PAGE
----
“I was having a really bad day that day, oh, my God, a horrible day,” Norris said. “It was like she just saw right through it. She said, ‘Hey, what are you doing with yourself?’ It was like that question opened up a world.”

Mitchell vividly recalls that day, when she realized Norris needed someone to confide in.

“She had almost given up on life,” Mitchell said. “Most of us have been in a place like that and we’ve needed someone to take your hand and lead you there. That’s sort of what I did.

“We can just look across the room at each other and feel each other’s pain and what we’ve gone through. We don’t have to say anything. We can give you a hug and we know. It’s totally different from being in a group where you’ve got men and women. I thought we could help motivate her and pull her out of her shell.”

More than just golf

Even before her accident in Iraq, Norris said she wasn’t athletic. She never pictured herself on a golf course and said she needed last-minute convincing from her mother. Powell said Norris doesn’t like crowds, rarely goes out and that her laugh “is like a cover-up.” It helped that Norris’ aunt, Euna Tolbert, is also participating in the program.

“At first I was more than a little apprehensive,” Norris said. “I tried putt-putt when I was little and I putted terribly. I thought golf was snooty. I never thought I’d try it on my own. But Renee wanted me to come out and hang out and I’ve been here ever since.”

The support from Clearview H.O.P.E.’s veterans knows no bounds. Some have sent Norris gas and grocery cards. Mitchell calls to check on her every three weeks. As well as raising daughter Amahri, a name Norris got from Iraq that she said means “loved by God,” Mitchell said Norris has taken in two other children that “she’s sort of fostering on her own without any financial support.”

“You try and help just one person at a time take that one step at a time,” Mitchell said. “Then if she can bring one other, you’ve done the best you can do.”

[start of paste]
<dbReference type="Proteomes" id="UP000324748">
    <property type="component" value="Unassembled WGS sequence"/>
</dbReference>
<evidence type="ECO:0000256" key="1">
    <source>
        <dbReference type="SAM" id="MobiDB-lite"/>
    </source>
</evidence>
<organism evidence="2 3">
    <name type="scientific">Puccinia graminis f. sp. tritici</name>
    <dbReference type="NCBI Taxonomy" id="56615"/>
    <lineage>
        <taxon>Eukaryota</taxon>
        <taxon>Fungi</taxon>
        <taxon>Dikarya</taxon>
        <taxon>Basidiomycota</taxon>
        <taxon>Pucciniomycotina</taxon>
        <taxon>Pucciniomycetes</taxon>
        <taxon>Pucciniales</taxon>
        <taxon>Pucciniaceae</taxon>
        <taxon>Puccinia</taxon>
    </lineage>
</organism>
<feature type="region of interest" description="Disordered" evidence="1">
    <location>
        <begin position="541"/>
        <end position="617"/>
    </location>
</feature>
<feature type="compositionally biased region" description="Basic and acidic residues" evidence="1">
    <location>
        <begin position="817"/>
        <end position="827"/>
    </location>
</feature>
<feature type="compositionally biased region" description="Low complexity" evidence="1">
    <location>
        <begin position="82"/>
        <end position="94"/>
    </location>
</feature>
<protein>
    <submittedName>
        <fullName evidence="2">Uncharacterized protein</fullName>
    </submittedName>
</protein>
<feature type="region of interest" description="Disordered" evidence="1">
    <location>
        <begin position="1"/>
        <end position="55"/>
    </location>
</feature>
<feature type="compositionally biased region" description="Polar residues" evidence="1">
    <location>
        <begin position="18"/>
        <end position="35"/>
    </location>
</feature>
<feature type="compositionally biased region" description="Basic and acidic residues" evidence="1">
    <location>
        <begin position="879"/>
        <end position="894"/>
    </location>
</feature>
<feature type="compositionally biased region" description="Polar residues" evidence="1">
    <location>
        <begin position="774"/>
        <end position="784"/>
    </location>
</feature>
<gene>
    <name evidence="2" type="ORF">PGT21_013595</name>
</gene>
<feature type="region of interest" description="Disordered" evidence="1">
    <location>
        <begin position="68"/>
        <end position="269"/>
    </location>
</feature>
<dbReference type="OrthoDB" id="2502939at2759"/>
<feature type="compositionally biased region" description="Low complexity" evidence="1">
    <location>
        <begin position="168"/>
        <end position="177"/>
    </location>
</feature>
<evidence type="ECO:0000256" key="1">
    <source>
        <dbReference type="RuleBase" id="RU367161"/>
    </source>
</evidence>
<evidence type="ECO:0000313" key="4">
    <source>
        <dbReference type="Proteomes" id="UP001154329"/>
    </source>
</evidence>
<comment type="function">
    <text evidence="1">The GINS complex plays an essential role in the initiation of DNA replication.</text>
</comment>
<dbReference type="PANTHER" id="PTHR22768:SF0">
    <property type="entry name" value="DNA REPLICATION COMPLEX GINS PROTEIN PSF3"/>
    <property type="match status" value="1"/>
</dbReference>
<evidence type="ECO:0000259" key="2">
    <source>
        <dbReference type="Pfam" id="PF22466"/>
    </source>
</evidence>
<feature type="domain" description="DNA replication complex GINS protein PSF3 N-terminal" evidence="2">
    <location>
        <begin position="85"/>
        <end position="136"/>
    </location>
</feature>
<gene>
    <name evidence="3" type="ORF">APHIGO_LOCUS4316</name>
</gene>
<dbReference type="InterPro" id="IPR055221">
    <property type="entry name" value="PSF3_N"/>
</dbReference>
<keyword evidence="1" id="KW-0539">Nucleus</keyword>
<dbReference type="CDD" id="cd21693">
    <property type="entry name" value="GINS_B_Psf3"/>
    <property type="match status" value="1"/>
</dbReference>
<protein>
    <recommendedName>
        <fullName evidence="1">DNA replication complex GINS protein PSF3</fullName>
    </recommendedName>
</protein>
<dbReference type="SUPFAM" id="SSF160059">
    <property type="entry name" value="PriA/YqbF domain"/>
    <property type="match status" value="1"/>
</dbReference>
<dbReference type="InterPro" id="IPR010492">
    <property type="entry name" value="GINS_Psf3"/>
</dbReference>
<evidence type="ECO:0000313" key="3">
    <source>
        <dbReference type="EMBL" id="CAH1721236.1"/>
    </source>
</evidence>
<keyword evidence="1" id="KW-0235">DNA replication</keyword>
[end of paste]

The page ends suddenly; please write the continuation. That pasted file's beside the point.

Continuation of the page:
The group is as much about camaraderie as golf. They hold social gatherings. They sponsored a family at Thanksgiving and Christmas. Five weeks of golf instruction will start in July, as well as three-hole and nine-hole leagues. Bob Denney of the PGA of America said there are other golf programs for women veterans, but Clearview H.O.P.E. is the only one in the country that meets year-round.

Powell thought her plate was already full when the PGA asked her to design and launch Clearview H.O.P.E. But her father served in World War II, hauling bombs in a segregated transportation unit stationed in Europe. During the height of her LPGA career, she went on a three-week USO Tour to Vietnam. As Powell wavered on whether she had time for another project, she heard from a couple of veterans who had seen her in Vietnam.

“One said, ‘Thank you for going to Vietnam at a time when many of our soldiers thought the world had forgotten about us,’?” Powell said. “I was thinking, ‘There’s some women here from the Vietnam era. If that has impacted those men’s lives so much and they’re still thanking me 40 years later, then this is something I really need to do.’?”

A chance to get involved

Powell is still looking for participants and funding, since the Clearview H.O.P.E. is at no cost for female veterans.

Those she’s found seem to relish sharing their military experiences, even though not all have been positive. But telling their stories in front of the camera for the CBS special was another matter, even with a woman producer. Norris did her interview with Mitchell in the room and had to retreat to her car for a time.

The night before their session at UA, some gathered at Clearview, where Powell’s part was recorded.

“Everyone was crying, looking at medals and remembering,” Powell said. “Even Jose was crying behind the camera.”

But there were no tears when their special day of filming was over. For all her trepidation, Norris seemed reluctant to leave.

“I will be back,” she vowed. “I like putting. Putting doesn’t hurt as bad.”

Marla Ridenour can be reached at mridenour@thebeaconjournal.com. Read her blog at https://ohio.com/marla. Follow her on Twitter at http://www.twitter.com/MRidenourABJ and on Facebook at http://www.facebook.com/sports.abj.